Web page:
While virtual reality (VR) has been around for a few years now, 2016 is poised to be the year that the first generation of wearable VR headsets will become readily available to the masses. Expensive, but available.
But which company has the best virtual experience for your real life dollars? Well, it depends on the type of experience you’re after, as each offering is slightly different.
Some cater to the everyday individual with a casual experience, while the bigger players are leaning towards an audience of gamers, offering unrivalled immersion.
Let’s have a look at what you can get your hands on this year.
Samsung Gear VR
At $US99.99, this headset is essentially a pair of goggles that you insert your phone into. In other words, it just holds your phone really close to your face.
Not to say there’s anything wrong with that, it just means your experiences will be limited to what your phones hardware can handle.
And obviously, it’s only compatible with later Samsung Galaxy phones. A good starting point for people that are curious about VR, but don’t want to dish out for a high-end PC.
Like the Samsung VR, this bad boy will hold your phone to your face, only it’s cheaper and made out of cardboard.
Google will even supply you the schematics to make it yourself, or if you’re lazy, you can buy one for $US24.95.
Another good starting point for anyone that wants a VR experience on the cheap, tailored to most Android phones. Think of it as a new-age View-Master toy or an alternative to this guy’s ghetto cinema.
As the name suggests, this headset is a PlayStation exclusive that will allow players to experience the virtual word in a stationary position or through basic movement, depending on the game.
Due out in the first half of this year, the experience is said to be super-smooth, boasting a 1080p display and a refresh rate of 120 frames per second. In tech speak, that’s mad!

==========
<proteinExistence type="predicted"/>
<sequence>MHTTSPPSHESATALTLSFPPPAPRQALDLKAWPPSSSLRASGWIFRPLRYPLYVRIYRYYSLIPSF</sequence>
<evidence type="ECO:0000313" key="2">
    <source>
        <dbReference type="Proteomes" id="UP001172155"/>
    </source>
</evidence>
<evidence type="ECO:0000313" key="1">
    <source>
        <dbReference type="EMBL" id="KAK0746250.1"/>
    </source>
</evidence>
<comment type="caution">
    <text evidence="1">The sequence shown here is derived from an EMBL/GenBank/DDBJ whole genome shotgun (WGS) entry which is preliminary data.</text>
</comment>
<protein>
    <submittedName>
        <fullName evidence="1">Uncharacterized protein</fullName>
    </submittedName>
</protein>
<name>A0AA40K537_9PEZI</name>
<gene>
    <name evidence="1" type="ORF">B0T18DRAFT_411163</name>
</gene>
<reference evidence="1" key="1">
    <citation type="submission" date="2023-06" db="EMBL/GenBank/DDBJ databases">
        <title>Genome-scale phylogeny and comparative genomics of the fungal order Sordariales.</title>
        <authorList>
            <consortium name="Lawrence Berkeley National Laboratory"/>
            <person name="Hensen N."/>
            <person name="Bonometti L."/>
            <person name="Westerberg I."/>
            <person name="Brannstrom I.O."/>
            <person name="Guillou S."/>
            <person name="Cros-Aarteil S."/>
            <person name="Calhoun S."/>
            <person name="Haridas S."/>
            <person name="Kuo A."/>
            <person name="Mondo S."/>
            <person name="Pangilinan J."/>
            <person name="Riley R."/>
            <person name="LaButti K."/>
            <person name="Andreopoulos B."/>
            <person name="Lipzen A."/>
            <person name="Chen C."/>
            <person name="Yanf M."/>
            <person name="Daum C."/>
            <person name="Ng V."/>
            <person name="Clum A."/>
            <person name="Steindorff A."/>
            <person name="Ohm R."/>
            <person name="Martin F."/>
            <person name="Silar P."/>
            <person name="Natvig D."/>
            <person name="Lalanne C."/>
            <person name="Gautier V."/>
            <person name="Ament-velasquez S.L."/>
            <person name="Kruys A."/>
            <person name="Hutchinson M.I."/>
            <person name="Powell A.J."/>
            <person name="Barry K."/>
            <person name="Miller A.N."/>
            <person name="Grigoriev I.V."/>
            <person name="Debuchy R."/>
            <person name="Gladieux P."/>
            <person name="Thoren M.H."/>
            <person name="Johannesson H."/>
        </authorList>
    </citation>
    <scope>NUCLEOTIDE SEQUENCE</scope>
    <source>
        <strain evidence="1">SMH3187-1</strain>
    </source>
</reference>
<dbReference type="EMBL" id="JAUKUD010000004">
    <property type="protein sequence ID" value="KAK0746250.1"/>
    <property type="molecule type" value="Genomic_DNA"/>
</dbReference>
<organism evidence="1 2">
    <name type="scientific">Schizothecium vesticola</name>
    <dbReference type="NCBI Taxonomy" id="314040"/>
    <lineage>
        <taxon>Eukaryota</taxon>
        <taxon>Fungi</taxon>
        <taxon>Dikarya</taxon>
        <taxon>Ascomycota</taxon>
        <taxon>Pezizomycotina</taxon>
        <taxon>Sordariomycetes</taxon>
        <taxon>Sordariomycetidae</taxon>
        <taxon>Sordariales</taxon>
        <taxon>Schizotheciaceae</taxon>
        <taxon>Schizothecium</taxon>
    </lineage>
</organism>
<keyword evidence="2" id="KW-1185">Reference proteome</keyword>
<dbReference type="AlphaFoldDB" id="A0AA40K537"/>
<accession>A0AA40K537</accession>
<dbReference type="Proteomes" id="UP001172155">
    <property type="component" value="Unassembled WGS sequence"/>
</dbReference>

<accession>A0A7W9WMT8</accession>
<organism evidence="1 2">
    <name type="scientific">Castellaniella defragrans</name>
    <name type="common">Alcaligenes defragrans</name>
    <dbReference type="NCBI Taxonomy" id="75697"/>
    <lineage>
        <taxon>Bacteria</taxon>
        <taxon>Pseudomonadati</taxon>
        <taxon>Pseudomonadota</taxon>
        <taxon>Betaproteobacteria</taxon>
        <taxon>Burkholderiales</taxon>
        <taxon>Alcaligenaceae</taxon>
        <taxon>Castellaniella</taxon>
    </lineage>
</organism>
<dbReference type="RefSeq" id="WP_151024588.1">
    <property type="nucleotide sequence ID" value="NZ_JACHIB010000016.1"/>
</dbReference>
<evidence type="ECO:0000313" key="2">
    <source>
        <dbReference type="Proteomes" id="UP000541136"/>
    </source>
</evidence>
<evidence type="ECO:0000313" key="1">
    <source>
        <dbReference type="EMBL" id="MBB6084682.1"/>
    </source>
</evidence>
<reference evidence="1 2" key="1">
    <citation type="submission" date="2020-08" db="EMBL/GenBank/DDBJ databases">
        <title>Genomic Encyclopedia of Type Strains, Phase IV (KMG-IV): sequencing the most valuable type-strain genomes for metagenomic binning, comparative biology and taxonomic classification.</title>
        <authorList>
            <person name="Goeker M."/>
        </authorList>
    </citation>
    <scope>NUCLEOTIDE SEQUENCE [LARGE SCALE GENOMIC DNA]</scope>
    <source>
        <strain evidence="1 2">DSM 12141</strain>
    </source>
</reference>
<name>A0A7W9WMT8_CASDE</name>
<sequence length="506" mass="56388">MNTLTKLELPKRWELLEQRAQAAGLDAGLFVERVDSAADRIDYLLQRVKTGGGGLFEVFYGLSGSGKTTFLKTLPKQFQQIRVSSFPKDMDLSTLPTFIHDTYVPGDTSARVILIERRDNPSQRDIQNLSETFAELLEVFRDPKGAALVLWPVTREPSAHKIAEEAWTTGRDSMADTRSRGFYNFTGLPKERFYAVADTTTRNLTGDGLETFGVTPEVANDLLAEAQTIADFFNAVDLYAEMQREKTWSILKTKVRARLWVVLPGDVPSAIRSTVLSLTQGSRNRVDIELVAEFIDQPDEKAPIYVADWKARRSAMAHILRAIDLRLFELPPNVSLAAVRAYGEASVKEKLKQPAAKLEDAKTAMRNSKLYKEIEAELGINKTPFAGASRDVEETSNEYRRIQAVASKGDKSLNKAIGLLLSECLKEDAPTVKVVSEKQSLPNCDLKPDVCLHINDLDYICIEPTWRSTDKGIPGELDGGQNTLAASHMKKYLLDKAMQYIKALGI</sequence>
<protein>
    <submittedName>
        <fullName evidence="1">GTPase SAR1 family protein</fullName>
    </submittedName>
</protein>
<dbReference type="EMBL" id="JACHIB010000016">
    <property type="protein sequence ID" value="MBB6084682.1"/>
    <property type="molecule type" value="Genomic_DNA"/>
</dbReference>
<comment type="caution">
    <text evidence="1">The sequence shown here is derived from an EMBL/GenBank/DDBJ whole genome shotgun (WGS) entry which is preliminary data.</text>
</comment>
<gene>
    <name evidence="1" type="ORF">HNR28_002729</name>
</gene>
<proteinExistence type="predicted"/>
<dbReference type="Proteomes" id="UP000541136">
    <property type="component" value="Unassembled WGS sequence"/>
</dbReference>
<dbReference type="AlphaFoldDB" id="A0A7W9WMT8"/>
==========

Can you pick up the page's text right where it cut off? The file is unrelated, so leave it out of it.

There’s no word on how much it will set you back just yet, but if it’s anything like the next two, it isn’t gonna be cheap.
Now we’re getting to the big rivals. In the left corner, the veteran of the bunch and recently bought out by Facebook, the Oculus Rift.
It offers a mostly stationary experience on a huge 2160 x 1200 resolution at a 90 Hz refresh rate, giving a crisp experience with lots of detail.
It comes bundled with a microphone, sensor and Xbox One controller, which is compatible with PC’s.
On that topic, you’re gonna need some pretty powerful hardware to run games at the level required to overcome motion sickness. Yes, that’s right, anything less than roughly 90 frames per second and your brain will call bullshit on the whole thing, which generally leads to that carsick feeling.
The good news is that stores are starting to build and stock “VR Ready” gaming PC’s, so you know you’ll be all set to look like an idiot at home in front of your expensive computer.
Oh, and it’ll cost you $US600 on top of your monster gaming rig. Worth it, though.
In the right corner, the biggest contender to the Oculus and brimming with new features, it’s the HTC Vive.
Created by PC gaming juggernauts Valve, the company responsible for some massively influential games, (Half-Life, Portal, DOTA 2) as well as the online supermarket for PC gaming, Steam.
In translation, they know a thing or two about gaming.
It’s rocking similar specs to the Oculus Rift but with some minor improvements that actually make a huge difference – improved motion tracking that eliminates (most of) the motion sickness I mentioned earlier and a front-facing camera that lets you switch to the real world (you know, for talking a sip of a drink or avoiding your furniture.)
Its sensors are so good that you can actually walk around the room, creating massive opportunities for new movement-based experiences. The downside to this is that you’ll need the space in your home to use it.
Even with improved motion tracking, you’re still going to need a hella souped up computer to run it.
And then there’s the price, which hasn’t been announced yet, but many denizens of the tech world are estimating that it will more expensive than the Oculus. Yikes.
So which one should you get? Depends what you’re into, but even then, it’s still early days. The HTV Vive seems to be a popular choice at this stage, but like most technology, it’s best to sit back and watch the first couple of contenders go head to head before you make a decision.